Fernfachhochschule Schweiz (FFHS) is home to research and teaching, with some of its research funded by foundations. A recent study on institutions for adults with disabilities illustrates how fundamental, application-focused research at FFHS works.
‘The idea that fundamental research relating to social issues is marketable hits a brick wall time and again,’ says Daniel Zöbeli, director of the Institute of Management and Innovation. He explains that it does not make sense to work towards a business case for every piece of research, as is required by the state funding agency Innosuisse.
‘That’s exactly why FFHS’ research is funded by foundations,’ adds Daniela Mühlenberg-Schmitz, head of the research area and lecturer at FFHS. She is currently leading a study on how support services are recorded and funded at institutions for adults with disabilities in Switzerland (Erfibel).
Hochschule für soziale Arbeit in Olten and Dipartimento economia aziendale, sanità e sociale (DEASS) in Ticino cover the socio-pedagogical aspect, while FFHS deals with the business management. The background to the study is the shift in financial autonomy over institutions that support disabled people from the federal government to the cantons. The aim is to show the disincentives of the current funding models and to propose solutions on how care quality can be maintained despite increasingly tight public finances.
When finances are put under pressure
The Erfibel project has a social background. ‘It’s not about a hard-nosed business case,’ emphasises Mühlenberg-Schmitz. Instead, she says, it’s about learning what it actually means for people with disabilities when finances are put under pressure. ‘Cantons and institutions need to clarify the situation with each other,’ the researcher stresses. ‘Cantons are switching from a deficit guarantee to a flat-rate budget. They determine funding on the basis of individual care needs [IBB], for which a performance grid is used,’ she explains. The analysis shows that cantons value the institutions’ decision-making autonomy much more than the institutions themselves. They are highly satisfied with the execution and introduction of the IBB. However, some institutions believe the grid has flaws. They see a violation of the rights of disabled people, such as their right to a free choice of institution; e.g. if those who require a high level of care cannot obtain a suitable place due to a lack of funding. The study has met with a large amount of interest. ‘Every canton and 40% of institutions were involved,’ says a delighted Mühlenberg-Schmitz, adding: ‘It’s about a lot of money, 3% to 4% of a canton’s budget, and there are about 600 of these institutions. That’s something that interests the public, too.’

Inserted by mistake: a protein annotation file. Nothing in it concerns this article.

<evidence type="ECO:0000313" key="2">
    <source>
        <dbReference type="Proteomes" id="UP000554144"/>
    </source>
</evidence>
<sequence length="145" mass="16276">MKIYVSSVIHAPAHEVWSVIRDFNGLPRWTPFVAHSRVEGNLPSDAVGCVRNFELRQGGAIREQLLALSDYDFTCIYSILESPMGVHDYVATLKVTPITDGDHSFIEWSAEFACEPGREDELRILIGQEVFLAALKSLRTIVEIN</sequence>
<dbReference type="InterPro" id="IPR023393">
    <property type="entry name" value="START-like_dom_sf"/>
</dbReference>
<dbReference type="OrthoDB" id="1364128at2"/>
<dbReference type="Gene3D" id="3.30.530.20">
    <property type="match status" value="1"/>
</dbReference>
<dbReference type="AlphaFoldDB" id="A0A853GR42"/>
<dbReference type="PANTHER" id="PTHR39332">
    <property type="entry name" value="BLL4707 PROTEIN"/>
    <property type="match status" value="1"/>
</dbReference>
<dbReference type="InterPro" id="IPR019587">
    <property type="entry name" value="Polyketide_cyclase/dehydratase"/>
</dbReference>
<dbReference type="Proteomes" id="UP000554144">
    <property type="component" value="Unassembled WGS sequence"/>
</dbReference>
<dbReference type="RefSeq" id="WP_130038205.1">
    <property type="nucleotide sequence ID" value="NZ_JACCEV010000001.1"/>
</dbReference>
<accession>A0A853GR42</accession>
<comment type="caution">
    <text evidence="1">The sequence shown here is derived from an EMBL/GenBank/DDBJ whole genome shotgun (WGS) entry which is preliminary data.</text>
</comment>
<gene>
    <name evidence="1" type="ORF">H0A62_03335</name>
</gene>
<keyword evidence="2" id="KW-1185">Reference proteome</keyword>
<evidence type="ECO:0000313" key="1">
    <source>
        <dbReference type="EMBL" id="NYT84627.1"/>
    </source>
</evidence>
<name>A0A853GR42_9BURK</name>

Not about people, but with them
‘Today, a lot of research is done on people with disabilities but it is not undertaken with them,’ explains Mühlenberg-Schmitz, ‘and we want to do that differently.’ The detailed follow-up questions in the second part of the study will be answered by people with disabilities. ‘Institutions tell us about certain cutbacks,’ explains the researcher, ‘and now we want to understand and verify where and how disabled people perceive this reduction in performance.’ The second phase of the study is also financed by foundations. ‘This project has shown us how important fundraising expertise is when it comes to making an application,’ adds Zöbeli. ‘Seeking funding from a foundation is a demanding, time-consuming task. We still do not have the full amount for the second phase.’ The lesson is that one needs to build up a trust-based relationship with the foundations and show them the social benefits of the research projects. Often someone is needed to open the door, he explains. When the second phase is completed, the aim is to develop more sustainable models for facilities for the disabled. ‘We would like to use the analysis to make a recommendation and develop a few prototypes,’ emphasises Mühlenberg-Schmitz, ‘and if we want to do that, we need to find more money.’ The aim is to give the institutions the tools to satisfy the financial framework conditions as well as their own care concepts. ‘It’s not a contradiction in terms – we can see good examples of this in practice already.’
Pioneer of part-time distance learning in Switzerland
‘At FFHS, 80% of learning takes place online in the form of blended learning, and it’s been that way for 20 years,’ explains Zöbeli. At present, about 2,500 people study across all their sites, with 140 employees and 400 lecturers. FFHS was founded in 1998 to provide people, specifically those who live in remote valleys, with education and further training. FFHS is now supported by Stiftung Fernfachhochschule Schweiz. Part of its research focuses on non-profit organisations, with questions relating to funding, governance and transparency. It has already published a number of studies in collaboration with the Center for Philanthropy Studies (CEPS) in Basel; for example, board of trustees’ fees and external NPO mandates.